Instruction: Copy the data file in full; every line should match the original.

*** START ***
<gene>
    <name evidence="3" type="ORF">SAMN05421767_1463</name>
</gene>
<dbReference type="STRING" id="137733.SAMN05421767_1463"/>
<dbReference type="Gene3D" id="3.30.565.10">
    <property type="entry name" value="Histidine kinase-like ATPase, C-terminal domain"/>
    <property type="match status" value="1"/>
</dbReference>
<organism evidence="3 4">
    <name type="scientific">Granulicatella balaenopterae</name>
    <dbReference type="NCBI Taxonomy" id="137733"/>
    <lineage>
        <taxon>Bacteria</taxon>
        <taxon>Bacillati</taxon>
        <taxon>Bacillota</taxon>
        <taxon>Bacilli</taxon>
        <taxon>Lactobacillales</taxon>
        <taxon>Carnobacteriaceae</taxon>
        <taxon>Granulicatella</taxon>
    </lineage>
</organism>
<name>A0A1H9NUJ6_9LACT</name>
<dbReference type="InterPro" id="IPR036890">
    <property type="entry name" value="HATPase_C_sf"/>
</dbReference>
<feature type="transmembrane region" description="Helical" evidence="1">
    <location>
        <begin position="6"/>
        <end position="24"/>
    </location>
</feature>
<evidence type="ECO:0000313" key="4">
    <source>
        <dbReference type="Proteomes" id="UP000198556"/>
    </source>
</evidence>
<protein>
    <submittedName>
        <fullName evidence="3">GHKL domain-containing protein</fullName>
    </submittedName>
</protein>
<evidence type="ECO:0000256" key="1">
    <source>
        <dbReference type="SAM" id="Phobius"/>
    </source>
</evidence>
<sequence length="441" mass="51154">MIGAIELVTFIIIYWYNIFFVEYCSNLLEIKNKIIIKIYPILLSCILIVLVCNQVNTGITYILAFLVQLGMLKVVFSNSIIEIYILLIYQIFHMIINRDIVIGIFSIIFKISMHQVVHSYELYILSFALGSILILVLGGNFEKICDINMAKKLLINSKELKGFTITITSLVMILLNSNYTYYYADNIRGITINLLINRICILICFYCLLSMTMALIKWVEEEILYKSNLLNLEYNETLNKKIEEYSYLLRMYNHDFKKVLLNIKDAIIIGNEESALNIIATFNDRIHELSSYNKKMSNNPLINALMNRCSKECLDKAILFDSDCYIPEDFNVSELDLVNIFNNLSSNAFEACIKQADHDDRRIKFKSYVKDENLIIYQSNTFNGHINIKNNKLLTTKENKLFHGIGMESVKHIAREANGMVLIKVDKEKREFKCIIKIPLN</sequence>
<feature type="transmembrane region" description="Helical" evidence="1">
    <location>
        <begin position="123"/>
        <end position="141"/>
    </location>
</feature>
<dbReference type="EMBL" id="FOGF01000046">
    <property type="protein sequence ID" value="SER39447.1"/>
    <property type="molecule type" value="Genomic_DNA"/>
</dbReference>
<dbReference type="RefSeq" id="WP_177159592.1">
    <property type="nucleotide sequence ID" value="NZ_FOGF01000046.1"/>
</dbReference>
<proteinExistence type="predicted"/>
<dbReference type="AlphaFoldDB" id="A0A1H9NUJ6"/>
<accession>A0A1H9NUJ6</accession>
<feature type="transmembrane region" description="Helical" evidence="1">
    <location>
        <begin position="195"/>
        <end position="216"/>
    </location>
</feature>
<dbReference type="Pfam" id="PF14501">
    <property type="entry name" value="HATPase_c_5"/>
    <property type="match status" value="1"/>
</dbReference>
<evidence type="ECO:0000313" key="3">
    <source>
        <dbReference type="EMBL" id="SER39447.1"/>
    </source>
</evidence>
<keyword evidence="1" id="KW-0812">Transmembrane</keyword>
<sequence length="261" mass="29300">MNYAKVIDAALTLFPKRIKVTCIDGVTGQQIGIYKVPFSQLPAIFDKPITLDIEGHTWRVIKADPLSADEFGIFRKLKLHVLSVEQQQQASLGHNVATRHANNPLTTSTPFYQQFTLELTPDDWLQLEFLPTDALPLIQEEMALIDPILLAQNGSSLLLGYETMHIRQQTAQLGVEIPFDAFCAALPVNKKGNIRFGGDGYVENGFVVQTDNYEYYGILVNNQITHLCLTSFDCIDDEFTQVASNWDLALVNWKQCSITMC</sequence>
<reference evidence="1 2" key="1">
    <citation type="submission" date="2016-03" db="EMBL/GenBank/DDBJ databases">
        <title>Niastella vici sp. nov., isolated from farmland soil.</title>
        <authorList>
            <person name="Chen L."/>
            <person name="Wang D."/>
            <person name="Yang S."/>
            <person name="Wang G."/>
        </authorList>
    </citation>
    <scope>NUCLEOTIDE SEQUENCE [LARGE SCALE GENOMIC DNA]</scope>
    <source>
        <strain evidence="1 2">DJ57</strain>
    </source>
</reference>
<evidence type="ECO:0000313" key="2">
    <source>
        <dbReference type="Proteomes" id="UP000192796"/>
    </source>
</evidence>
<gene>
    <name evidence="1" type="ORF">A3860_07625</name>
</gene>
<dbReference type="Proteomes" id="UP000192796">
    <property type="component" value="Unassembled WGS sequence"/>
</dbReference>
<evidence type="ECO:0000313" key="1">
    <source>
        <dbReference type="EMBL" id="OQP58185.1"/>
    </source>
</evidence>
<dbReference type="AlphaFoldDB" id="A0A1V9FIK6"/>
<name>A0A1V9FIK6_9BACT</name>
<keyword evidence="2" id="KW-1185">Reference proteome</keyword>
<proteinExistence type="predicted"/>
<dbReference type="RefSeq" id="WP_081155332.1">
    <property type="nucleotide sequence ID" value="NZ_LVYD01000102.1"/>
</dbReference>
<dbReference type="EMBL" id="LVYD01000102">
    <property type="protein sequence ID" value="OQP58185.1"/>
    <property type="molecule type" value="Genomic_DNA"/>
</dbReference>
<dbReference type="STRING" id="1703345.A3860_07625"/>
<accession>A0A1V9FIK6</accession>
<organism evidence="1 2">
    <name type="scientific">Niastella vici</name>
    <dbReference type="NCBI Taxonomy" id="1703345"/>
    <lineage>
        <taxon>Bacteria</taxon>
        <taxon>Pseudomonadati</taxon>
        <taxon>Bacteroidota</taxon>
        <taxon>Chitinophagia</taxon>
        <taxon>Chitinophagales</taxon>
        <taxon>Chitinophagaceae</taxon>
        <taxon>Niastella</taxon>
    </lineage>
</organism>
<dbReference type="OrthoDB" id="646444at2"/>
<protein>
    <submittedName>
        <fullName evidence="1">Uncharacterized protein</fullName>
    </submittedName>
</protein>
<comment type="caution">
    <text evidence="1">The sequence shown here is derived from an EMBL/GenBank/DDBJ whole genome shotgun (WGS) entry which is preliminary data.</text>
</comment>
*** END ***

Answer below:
<gene>
    <name evidence="3" type="ORF">SAMN05421767_1463</name>
</gene>
<dbReference type="STRING" id="137733.SAMN05421767_1463"/>
<dbReference type="Gene3D" id="3.30.565.10">
    <property type="entry name" value="Histidine kinase-like ATPase, C-terminal domain"/>
    <property type="match status" value="1"/>
</dbReference>
<organism evidence="3 4">
    <name type="scientific">Granulicatella balaenopterae</name>
    <dbReference type="NCBI Taxonomy" id="137733"/>
    <lineage>
        <taxon>Bacteria</taxon>
        <taxon>Bacillati</taxon>
        <taxon>Bacillota</taxon>
        <taxon>Bacilli</taxon>
        <taxon>Lactobacillales</taxon>
        <taxon>Carnobacteriaceae</taxon>
        <taxon>Granulicatella</taxon>
    </lineage>
</organism>
<name>A0A1H9NUJ6_9LACT</name>
<dbReference type="InterPro" id="IPR036890">
    <property type="entry name" value="HATPase_C_sf"/>
</dbReference>
<feature type="transmembrane region" description="Helical" evidence="1">
    <location>
        <begin position="6"/>
        <end position="24"/>
    </location>
</feature>
<evidence type="ECO:0000313" key="4">
    <source>
        <dbReference type="Proteomes" id="UP000198556"/>
    </source>
</evidence>
<protein>
    <submittedName>
        <fullName evidence="3">GHKL domain-containing protein</fullName>
    </submittedName>
</protein>
<evidence type="ECO:0000256" key="1">
    <source>
        <dbReference type="SAM" id="Phobius"/>
    </source>
</evidence>
<sequence length="441" mass="51154">MIGAIELVTFIIIYWYNIFFVEYCSNLLEIKNKIIIKIYPILLSCILIVLVCNQVNTGITYILAFLVQLGMLKVVFSNSIIEIYILLIYQIFHMIINRDIVIGIFSIIFKISMHQVVHSYELYILSFALGSILILVLGGNFEKICDINMAKKLLINSKELKGFTITITSLVMILLNSNYTYYYADNIRGITINLLINRICILICFYCLLSMTMALIKWVEEEILYKSNLLNLEYNETLNKKIEEYSYLLRMYNHDFKKVLLNIKDAIIIGNEESALNIIATFNDRIHELSSYNKKMSNNPLINALMNRCSKECLDKAILFDSDCYIPEDFNVSELDLVNIFNNLSSNAFEACIKQADHDDRRIKFKSYVKDENLIIYQSNTFNGHINIKNNKLLTTKENKLFHGIGMESVKHIAREANGMVLIKVDKEKREFKCIIKIPLN</sequence>
<feature type="transmembrane region" description="Helical" evidence="1">
    <location>
        <begin position="123"/>
        <end position="141"/>
    </location>
</feature>
<dbReference type="EMBL" id="FOGF01000046">
    <property type="protein sequence ID" value="SER39447.1"/>
    <property type="molecule type" value="Genomic_DNA"/>
</dbReference>
<dbReference type="RefSeq" id="WP_177159592.1">
    <property type="nucleotide sequence ID" value="NZ_FOGF01000046.1"/>
</dbReference>
<proteinExistence type="predicted"/>
<dbReference type="AlphaFoldDB" id="A0A1H9NUJ6"/>
<accession>A0A1H9NUJ6</accession>
<feature type="transmembrane region" description="Helical" evidence="1">
    <location>
        <begin position="195"/>
        <end position="216"/>
    </location>
</feature>
<dbReference type="Pfam" id="PF14501">
    <property type="entry name" value="HATPase_c_5"/>
    <property type="match status" value="1"/>
</dbReference>
<evidence type="ECO:0000313" key="3">
    <source>
        <dbReference type="EMBL" id="SER39447.1"/>
    </source>
</evidence>
<keyword evidence="1" id="KW-0812">Transmembrane</keyword>
<sequence length="261" mass="29300">MNYAKVIDAALTLFPKRIKVTCIDGVTGQQIGIYKVPFSQLPAIFDKPITLDIEGHTWRVIKADPLSADEFGIFRKLKLHVLSVEQQQQASLGHNVATRHANNPLTTSTPFYQQFTLELTPDDWLQLEFLPTDALPLIQEEMALIDPILLAQNGSSLLLGYETMHIRQQTAQLGVEIPFDAFCAALPVNKKGNIRFGGDGYVENGFVVQTDNYEYYGILVNNQITHLCLTSFDCIDDEFTQVASNWDLALVNWKQCSITMC</sequence>
<reference evidence="1 2" key="1">
    <citation type="submission" date="2016-03" db="EMBL/GenBank/DDBJ databases">
        <title>Niastella vici sp. nov., isolated from farmland soil.</title>
        <authorList>
            <person name="Chen L."/>
            <person name="Wang D."/>
            <person name="Yang S."/>
            <person name="Wang G."/>
        </authorList>
    </citation>
    <scope>NUCLEOTIDE SEQUENCE [LARGE SCALE GENOMIC DNA]</scope>
    <source>
        <strain evidence="1 2">DJ57</strain>
    </source>
</reference>
<evidence type="ECO:0000313" key="2">
    <source>
        <dbReference type="Proteomes" id="UP000192796"/>
    </source>
</evidence>
<gene>
    <name evidence="1" type="ORF">A3860_07625</name>
</gene>
<dbReference type="Proteomes" id="UP000192796">
    <property type="component" value="Unassembled WGS sequence"/>
</dbReference>
<evidence type="ECO:0000313" key="1">
    <source>
        <dbReference type="EMBL" id="OQP58185.1"/>
    </source>
</evidence>
<dbReference type="AlphaFoldDB" id="A0A1V9FIK6"/>
<name>A0A1V9FIK6_9BACT</name>
<keyword evidence="2" id="KW-1185">Reference proteome</keyword>
<proteinExistence type="predicted"/>
<dbReference type="RefSeq" id="WP_081155332.1">
    <property type="nucleotide sequence ID" value="NZ_LVYD01000102.1"/>
</dbReference>
<dbReference type="EMBL" id="LVYD01000102">
    <property type="protein sequence ID" value="OQP58185.1"/>
    <property type="molecule type" value="Genomic_DNA"/>
</dbReference>
<dbReference type="STRING" id="1703345.A3860_07625"/>
<accession>A0A1V9FIK6</accession>
<organism evidence="1 2">
    <name type="scientific">Niastella vici</name>
    <dbReference type="NCBI Taxonomy" id="1703345"/>
    <lineage>
        <taxon>Bacteria</taxon>
        <taxon>Pseudomonadati</taxon>
        <taxon>Bacteroidota</taxon>
        <taxon>Chitinophagia</taxon>
        <taxon>Chitinophagales</taxon>
        <taxon>Chitinophagaceae</taxon>
        <taxon>Niastella</taxon>
    </lineage>
</organism>
<dbReference type="OrthoDB" id="646444at2"/>
<protein>
    <submittedName>
        <fullName evidence="1">Uncharacterized protein</fullName>
    </submittedName>
</protein>
<comment type="caution">
    <text evidence="1">The sequence shown here is derived from an EMBL/GenBank/DDBJ whole genome shotgun (WGS) entry which is preliminary data.</text>
</comment>